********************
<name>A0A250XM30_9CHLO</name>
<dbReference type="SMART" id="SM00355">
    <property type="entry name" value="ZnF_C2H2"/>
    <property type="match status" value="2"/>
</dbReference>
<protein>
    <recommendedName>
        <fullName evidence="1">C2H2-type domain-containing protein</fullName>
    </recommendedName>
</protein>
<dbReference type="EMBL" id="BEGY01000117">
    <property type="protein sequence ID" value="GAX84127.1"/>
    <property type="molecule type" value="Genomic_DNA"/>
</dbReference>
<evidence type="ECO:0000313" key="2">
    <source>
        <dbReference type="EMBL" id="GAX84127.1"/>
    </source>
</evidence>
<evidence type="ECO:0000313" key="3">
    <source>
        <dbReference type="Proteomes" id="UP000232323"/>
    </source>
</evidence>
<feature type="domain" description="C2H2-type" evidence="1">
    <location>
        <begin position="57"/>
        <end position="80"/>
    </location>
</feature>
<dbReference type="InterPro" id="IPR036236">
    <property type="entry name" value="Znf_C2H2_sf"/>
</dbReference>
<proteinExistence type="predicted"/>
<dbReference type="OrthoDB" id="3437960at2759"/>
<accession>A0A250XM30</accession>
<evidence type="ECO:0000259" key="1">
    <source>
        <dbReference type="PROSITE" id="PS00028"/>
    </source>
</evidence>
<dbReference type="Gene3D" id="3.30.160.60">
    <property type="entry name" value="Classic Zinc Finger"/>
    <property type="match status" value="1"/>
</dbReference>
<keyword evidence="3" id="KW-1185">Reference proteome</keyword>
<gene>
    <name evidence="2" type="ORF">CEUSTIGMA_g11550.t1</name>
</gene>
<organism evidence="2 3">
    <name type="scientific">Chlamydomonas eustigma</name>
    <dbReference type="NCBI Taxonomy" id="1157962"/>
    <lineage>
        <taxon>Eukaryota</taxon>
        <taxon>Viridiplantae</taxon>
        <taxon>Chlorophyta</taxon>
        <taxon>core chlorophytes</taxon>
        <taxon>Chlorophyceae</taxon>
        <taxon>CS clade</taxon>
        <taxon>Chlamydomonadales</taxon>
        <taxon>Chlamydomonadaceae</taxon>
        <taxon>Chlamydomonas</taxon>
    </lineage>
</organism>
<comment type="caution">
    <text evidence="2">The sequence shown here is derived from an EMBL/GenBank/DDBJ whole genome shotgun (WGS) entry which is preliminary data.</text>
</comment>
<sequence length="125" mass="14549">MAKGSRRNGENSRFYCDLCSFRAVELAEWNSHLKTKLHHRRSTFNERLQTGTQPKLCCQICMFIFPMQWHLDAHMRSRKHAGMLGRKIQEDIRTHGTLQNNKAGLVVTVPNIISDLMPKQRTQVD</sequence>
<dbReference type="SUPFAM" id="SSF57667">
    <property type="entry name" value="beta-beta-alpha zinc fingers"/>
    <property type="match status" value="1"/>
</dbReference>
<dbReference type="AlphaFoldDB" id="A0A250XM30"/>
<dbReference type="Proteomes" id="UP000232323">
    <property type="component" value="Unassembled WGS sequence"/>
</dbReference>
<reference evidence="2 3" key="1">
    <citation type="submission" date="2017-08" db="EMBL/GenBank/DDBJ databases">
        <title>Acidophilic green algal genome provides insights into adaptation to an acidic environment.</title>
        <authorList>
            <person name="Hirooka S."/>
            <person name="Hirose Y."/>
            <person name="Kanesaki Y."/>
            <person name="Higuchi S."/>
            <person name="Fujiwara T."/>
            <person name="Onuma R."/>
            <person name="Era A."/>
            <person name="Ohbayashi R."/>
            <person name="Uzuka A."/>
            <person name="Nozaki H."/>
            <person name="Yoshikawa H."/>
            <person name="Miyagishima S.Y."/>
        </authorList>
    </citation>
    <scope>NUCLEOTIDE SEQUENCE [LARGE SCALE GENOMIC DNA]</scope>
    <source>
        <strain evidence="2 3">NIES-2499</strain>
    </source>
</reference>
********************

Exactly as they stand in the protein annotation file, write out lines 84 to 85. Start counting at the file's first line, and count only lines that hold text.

            <person name="Higuchi S."/>
            <person name="Fujiwara T."/>